I know lots of GOOD ppl that have guns,sound in mind & body.If you ARE lucky enough to be able to ring the police AFTER your home has been invaded,you have been bashed/shot and your wife has been raped.Well,lucky just dosen't cut it for me or my wife.Most criminals don't register their firearms,are not sound in mind or body and don't succome to peace,love or being stoped with milk and cookies over a shoulder to vent on.I'll take my chances with the court,not with the invader.
     
  15. Earthwizz

    Earthwizz Junior Member

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    Politics is bolloticks. It's an adversarial decision-making system which, in itself, is a stupid way to make decisions. Qualities we'd like in decision-making, discussion, creativity, imagination, innovation, can't exist in such an aggressive environment. That makes politics thoroughly unsustainable; it won't last.
    Our own approach towards each other and our earth is far more co-operative, therefore more productive and rewarding. It's sustainable, growing exponentially and will last. That growth may seem slow but remember how slow the growth of environmental awareness seemed 30 yrs ago. It makes sense to focus only on the sustainable because that's our future.
     
  16. Kardella

    Kardella Junior Member

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    Being a permaculture supporter/practitioner I agree that it is important that we should focus on the practice and precepts of permaculture and that it provides an excellent template for how people can live productively and sustainably on this earth. But it is also important to engage with the wider community including the political framework in which we live. Whether we like it or not, the politics will determine how we use the land, whether it will be available for sustainable agriculture or whether it will be assigned to broad-acre farming, strip mining or other non-sustainable pursuits. In many countries throughout the world, land tenure is not guaranteed and even in Australia mining rights are given precedence. We need to indicate our support for our brothers and sisters in Africa, Asia and elsewhere who are being displaced from their land for plantations, mines, dams etc. and are becoming the new urban poor. Above all, our climate is changing and while we can be a good exemplar of living with a low carbon footprint, we ignore the issues and politics of climate change at our own peril.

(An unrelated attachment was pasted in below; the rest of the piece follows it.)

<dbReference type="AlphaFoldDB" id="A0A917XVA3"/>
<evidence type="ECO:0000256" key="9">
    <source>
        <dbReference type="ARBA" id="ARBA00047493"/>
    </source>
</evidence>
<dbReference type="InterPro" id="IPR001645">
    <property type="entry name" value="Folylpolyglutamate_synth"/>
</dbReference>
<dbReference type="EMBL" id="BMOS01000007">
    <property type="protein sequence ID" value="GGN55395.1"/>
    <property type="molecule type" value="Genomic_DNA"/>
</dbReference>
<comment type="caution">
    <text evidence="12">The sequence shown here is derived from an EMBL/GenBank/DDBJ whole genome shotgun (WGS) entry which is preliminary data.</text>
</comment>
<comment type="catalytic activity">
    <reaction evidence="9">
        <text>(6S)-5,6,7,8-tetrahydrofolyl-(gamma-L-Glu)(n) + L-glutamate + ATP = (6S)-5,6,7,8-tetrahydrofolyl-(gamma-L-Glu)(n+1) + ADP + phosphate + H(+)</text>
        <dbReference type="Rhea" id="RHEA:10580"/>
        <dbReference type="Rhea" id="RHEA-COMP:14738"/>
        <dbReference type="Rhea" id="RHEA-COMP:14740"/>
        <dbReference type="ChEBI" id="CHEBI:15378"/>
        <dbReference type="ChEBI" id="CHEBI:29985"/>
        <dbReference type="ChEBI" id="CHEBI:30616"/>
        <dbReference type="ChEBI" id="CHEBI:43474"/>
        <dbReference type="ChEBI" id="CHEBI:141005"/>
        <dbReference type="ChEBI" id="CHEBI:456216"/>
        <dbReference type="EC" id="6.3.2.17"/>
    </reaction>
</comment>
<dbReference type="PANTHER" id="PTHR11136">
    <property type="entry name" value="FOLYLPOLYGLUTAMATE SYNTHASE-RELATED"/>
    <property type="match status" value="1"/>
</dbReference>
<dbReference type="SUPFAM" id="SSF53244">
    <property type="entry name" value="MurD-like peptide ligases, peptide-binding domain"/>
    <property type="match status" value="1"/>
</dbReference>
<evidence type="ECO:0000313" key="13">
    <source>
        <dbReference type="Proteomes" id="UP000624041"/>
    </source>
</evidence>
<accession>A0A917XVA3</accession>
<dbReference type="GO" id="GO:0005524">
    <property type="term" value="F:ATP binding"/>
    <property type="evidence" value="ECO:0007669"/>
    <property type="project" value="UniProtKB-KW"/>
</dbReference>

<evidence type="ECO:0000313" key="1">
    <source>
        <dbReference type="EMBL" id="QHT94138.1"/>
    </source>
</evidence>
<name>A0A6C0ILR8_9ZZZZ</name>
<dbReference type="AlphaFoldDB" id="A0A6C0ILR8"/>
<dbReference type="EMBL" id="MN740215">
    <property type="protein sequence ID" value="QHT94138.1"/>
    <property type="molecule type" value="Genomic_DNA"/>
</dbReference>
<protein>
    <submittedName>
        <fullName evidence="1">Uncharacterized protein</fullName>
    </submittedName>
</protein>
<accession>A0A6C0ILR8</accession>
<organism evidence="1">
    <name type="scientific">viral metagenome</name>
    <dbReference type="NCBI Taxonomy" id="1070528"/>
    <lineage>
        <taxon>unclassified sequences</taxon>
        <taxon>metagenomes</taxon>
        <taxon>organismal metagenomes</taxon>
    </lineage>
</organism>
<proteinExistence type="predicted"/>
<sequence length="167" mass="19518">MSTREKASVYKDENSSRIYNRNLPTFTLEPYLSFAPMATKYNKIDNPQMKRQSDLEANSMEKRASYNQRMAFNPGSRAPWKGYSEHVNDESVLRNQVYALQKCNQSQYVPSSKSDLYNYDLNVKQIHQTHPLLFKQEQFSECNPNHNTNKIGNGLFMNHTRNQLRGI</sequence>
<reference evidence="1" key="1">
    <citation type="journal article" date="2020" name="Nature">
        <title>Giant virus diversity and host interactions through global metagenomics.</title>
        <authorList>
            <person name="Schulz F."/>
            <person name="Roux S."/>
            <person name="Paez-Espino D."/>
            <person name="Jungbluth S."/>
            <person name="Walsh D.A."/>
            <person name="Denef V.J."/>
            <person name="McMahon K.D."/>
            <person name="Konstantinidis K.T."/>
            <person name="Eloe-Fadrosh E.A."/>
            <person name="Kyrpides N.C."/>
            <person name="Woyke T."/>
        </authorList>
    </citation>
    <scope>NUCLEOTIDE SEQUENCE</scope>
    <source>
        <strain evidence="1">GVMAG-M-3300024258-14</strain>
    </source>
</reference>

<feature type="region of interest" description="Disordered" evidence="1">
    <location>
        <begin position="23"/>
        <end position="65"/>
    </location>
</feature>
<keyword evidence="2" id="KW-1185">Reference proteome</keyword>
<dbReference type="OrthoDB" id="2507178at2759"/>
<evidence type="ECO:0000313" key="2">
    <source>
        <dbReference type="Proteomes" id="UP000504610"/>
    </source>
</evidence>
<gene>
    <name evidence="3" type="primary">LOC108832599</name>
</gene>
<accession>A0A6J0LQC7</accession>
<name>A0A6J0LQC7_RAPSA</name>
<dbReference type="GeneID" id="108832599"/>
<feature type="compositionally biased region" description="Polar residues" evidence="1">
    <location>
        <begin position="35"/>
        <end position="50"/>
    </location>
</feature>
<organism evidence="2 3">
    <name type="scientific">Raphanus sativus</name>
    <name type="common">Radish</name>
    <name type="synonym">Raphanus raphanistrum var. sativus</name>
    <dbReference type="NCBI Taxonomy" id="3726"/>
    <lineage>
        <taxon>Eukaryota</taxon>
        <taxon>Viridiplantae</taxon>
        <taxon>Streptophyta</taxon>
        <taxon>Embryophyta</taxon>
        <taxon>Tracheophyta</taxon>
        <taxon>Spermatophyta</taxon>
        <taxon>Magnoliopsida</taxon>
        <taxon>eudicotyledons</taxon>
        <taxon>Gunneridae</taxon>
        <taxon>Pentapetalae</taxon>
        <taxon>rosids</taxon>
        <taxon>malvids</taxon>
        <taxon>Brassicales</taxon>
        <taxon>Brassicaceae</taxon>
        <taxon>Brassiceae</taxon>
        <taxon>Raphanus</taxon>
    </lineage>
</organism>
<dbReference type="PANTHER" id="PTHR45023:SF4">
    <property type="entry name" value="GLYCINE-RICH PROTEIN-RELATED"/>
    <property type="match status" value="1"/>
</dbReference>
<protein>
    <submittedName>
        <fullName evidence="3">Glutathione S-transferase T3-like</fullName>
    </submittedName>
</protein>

17. Pakanohida

    Pakanohida Junior Member

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    That is the exact point of my world. I care for the earth & in turn she cares for me, and the people around me. It will ripple out, and does. People have often said my homestead is as calming as a monestery. However, that also doesn't mean I can't be the uppity crazy New Yorker I originally was, especially when it comes to my freedom, liberty, and pursuit of my happiness.
     
  18. Pakanohida

    Pakanohida Junior Member

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    That's because most people stopped thinking 7 generations ahead like humans should be.
     
  19. Earthwizz

    Earthwizz Junior Member

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    Hi Kardella,
    I agree with your sentiments and overall concerns entirely. I have serious doubts that our current political system can achieve our aims. Our only possible sustainable future, in my opinion, is in co-operation with each other and our earth and, by definition, an adversarial system can't achieve that. I think there are other strategies and one idea I've been working on for about 16yrs is in an article just published in the Byron Echo https://www.echo.net.au/issue_section/82
    Our adversarial system is supposed to give a voice to the people. What it actually does is split society down the middle effectively shutting them up. Then the system is run by 'the money', business as usual. There must be better strategies to achieve what we want because politics is bollotics.